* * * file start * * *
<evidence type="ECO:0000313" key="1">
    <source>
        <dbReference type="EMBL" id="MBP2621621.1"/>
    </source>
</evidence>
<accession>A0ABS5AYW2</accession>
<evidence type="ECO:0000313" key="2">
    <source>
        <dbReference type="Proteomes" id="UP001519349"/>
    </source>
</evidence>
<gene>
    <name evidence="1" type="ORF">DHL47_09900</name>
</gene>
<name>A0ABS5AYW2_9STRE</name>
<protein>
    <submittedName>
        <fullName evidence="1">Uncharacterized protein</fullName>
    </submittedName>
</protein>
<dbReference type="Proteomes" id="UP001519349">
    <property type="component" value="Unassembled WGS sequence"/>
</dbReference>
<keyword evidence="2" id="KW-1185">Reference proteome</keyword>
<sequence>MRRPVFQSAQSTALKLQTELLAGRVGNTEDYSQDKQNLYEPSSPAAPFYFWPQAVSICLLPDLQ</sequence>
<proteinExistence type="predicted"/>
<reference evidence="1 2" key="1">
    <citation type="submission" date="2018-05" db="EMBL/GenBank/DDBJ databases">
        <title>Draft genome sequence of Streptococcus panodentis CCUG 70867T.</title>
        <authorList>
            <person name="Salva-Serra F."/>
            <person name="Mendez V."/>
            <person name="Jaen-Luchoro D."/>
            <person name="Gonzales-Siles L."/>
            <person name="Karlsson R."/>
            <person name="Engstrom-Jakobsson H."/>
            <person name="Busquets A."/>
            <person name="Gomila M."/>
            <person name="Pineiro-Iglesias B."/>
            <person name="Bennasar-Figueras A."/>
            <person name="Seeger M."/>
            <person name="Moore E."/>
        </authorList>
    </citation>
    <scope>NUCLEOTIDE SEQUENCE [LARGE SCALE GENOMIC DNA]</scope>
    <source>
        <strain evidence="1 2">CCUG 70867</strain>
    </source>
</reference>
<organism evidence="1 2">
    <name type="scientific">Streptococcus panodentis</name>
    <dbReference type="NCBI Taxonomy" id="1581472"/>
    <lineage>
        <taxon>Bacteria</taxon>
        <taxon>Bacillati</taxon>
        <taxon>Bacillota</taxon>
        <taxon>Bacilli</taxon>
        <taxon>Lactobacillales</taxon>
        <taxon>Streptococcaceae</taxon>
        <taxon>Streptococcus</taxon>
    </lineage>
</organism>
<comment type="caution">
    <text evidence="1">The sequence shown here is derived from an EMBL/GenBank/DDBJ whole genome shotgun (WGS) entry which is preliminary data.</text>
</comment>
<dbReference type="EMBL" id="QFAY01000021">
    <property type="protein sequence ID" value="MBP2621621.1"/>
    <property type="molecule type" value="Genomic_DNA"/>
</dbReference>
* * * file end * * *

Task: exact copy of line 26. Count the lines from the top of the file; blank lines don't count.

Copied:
<proteinExistence type="predicted"/>